Medical researchers at Michigan State University in East Lansing are involved in two separate projects: one to improve medical imaging and another to explore gene therapy treatment for cystic fibrosis.
Two MSU professors, Assaf Gilad and Wolfgang Banzhaf, are developing molecules inspired by nature to help medical diagnostics such as MRI scans keep pace with emerging therapies that can treat diseases more precisely while improving patient safety. Their approach has drawn a $2.2 million grant from the National Institutes of Health.
“In the past, a lot of science has been attributed to a single person, whether it’s Albert Einstein or Jonas Salk,” says Gilad, a professor of biomedical engineering at MSU and chief of the Division of Synthetic Biology and Regenerative Medicine in the Institute for Quantitative Health Science and Engineering, or IQ.
“I think people are now starting to realize that it’s the interaction between disciplines that normally don’t interact, between people that don’t normally work together, that’s letting science answer the really challenging questions,” Gilad says. “That’s where the magic happens.”
Banzhaf, chair of genetic programming in the Department of Computer Science and Engineering, says, “This project shows the synergy between a computational modeling approach that is virtual and an experimental approach that’s measuring things in the lab. It’s proving you can bring more efficiency to the scientific discovery process.”
The collaboration leverages the Banzhaf lab’s expertise in predictive programming to help optimize the Gilad lab’s prowess in engineering new or improved functions into biological systems. In the case of this grant, the team is creating proteins and peptides — biomolecules that are the building blocks of proteins — that can help with medical imaging and diagnostics.
For example, sometimes doctors need to use what’s known as a dye or contrast agent to enhance MRI scans. Physicians will inject the dye into patients to get a better look at what’s going on to make more detailed and accurate diagnoses. These contrast agents typically incorporate a metal known as gadolinium.
Gadolinium is a bit of a blunt instrument, especially in comparison to emerging treatments that act only on specific cells or parts of cells. And, in some cases, gadolinium-based dyes can lead to health complications.
The Spartan team is working to reduce or replace conventional contrast agents with biocompatible peptides and proteins that, like the more precise therapies in development, target specific parts of a patient’s biology.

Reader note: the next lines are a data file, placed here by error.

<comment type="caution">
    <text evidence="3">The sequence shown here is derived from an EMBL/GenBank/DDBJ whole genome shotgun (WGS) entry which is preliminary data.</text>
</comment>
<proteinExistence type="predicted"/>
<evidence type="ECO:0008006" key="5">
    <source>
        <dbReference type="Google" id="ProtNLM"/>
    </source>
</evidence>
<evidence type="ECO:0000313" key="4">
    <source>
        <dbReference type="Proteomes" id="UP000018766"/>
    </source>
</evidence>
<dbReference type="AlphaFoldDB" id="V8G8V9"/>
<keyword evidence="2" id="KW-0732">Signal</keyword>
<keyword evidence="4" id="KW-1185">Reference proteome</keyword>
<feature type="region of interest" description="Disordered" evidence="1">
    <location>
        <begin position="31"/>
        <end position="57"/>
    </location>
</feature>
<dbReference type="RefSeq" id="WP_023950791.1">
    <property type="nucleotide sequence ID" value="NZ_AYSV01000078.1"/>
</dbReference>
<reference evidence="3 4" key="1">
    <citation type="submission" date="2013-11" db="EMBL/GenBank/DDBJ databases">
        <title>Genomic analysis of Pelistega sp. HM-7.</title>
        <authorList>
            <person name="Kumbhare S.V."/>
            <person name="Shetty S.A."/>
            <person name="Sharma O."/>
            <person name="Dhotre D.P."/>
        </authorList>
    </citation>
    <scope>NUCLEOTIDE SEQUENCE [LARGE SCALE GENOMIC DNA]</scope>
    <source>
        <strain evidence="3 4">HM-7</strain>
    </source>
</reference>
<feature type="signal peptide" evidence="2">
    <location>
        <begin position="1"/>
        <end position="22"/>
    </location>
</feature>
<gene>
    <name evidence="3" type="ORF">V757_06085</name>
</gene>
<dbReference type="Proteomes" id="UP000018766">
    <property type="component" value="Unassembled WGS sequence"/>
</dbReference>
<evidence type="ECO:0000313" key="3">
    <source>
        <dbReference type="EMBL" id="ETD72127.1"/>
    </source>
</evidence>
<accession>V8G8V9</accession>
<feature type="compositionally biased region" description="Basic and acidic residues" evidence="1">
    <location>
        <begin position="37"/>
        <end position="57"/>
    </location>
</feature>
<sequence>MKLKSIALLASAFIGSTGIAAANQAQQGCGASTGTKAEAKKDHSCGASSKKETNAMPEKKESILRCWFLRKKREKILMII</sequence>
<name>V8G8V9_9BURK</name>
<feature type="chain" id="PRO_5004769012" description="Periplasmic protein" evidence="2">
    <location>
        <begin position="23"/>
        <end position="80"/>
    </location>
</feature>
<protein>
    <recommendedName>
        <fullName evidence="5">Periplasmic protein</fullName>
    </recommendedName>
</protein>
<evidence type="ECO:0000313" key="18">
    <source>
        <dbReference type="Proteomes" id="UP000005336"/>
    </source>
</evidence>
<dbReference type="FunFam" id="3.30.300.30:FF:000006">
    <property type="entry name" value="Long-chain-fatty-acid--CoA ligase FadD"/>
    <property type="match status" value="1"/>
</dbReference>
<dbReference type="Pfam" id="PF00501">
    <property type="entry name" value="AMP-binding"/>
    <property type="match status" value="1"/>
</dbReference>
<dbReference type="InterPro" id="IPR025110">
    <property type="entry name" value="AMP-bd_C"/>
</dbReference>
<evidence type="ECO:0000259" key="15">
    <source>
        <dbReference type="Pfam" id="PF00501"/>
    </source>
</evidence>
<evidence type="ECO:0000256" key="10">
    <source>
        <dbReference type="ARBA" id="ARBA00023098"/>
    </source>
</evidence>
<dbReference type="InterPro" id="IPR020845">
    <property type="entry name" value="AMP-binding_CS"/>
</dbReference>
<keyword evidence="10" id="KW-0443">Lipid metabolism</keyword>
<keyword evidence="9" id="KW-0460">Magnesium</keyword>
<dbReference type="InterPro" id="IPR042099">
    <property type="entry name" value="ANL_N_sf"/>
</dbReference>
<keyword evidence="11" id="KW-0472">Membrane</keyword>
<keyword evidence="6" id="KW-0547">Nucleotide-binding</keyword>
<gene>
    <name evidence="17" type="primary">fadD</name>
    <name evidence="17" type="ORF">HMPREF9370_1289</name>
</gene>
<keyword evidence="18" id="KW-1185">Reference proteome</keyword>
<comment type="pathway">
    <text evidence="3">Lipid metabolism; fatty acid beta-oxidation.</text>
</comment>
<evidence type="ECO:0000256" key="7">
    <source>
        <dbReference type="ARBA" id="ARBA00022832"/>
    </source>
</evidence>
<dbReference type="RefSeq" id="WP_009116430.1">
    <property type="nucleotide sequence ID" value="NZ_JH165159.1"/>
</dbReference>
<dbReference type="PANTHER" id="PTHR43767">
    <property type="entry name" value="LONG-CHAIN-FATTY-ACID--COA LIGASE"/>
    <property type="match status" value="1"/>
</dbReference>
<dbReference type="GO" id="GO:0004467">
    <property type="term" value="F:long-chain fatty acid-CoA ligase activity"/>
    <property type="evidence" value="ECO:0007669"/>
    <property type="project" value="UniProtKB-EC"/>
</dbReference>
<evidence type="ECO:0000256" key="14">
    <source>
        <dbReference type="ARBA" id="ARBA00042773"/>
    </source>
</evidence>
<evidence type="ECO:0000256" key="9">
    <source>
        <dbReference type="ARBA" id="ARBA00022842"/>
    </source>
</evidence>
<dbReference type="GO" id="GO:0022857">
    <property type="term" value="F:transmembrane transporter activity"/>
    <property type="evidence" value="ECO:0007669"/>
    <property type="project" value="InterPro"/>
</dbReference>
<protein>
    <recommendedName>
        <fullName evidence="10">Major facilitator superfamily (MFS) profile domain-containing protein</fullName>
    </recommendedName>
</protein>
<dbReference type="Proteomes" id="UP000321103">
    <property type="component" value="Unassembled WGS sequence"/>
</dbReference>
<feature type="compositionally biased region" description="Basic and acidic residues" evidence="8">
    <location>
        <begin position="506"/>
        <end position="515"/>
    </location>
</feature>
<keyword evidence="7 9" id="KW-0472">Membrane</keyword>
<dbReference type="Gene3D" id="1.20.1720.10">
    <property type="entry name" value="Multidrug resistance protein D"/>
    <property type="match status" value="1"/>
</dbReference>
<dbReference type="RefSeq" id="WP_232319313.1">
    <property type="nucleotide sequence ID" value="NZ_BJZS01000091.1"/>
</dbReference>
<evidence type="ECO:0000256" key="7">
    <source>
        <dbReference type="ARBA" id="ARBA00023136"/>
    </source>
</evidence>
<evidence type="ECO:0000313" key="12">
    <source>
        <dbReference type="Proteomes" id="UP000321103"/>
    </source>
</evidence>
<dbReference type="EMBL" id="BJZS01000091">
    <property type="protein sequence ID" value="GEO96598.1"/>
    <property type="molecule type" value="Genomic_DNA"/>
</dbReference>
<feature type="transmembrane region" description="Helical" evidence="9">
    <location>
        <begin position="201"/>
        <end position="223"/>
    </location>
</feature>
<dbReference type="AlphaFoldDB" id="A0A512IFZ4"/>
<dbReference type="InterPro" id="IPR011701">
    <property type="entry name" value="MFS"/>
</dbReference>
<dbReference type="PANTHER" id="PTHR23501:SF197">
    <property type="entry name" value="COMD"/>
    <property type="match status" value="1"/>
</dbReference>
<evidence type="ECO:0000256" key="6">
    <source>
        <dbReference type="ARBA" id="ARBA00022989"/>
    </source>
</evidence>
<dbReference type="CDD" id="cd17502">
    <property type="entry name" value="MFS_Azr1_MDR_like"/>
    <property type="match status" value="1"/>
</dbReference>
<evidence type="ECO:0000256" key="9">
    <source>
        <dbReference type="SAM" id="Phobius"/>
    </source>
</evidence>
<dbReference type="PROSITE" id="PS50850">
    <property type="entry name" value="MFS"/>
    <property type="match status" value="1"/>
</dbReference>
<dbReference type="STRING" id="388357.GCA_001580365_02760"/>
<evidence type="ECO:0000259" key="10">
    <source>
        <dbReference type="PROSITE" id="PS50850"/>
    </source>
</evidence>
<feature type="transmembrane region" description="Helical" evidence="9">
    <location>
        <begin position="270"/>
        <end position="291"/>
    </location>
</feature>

Elsewhere on the banks of the Red Cedar, Xiaopeng Li, an associate professor in the Department of Pediatrics and Human Development, has been awarded a $2.1 million federal grant to study a gene therapy treatment for cystic fibrosis, a potential cure for the rare, lethal disease that afflicts more than 30,000 people in the U.S. and 70,000 worldwide.
The grant from the National Institutes of Health will allow a team of researchers led by Li to study how CFTR gene (the causal gene for cystic fibrosis) mutations in the small airways in the lungs of cystic fibrosis patients lead to life-threatening infections.
The funding, which covers four years, is “critical for this research,” Li says. “One reason we got the grant is we have a lot of data to show this is a feasible approach to treating the disease.”
Li will lead a team that includes College of Human Medicine researchers Jeremy Prokop and Christopher Waters. The team also includes four pulmonologists — Reda Girgis, Susan Millard, and John Schuen from Spectrum Health and the Helen DeVos Children’s Hospital Cystic Fibrosis Center, and Ryan Thomas from MSU’s College of Human Medicine.
“Marrying basic science and clinical medicine is a goal that is driving the collaboration between MSU and Helen DeVos Children’s Hospital/Spectrum Health,” says Dr. John Schuen, chair of the Cystic Fibrosis Translational Research Program. “This relationship has already led to significant grant opportunities and published literature. Together, we will help uncover important discoveries at the cellular level that we hope will benefit our CF patients in the future.”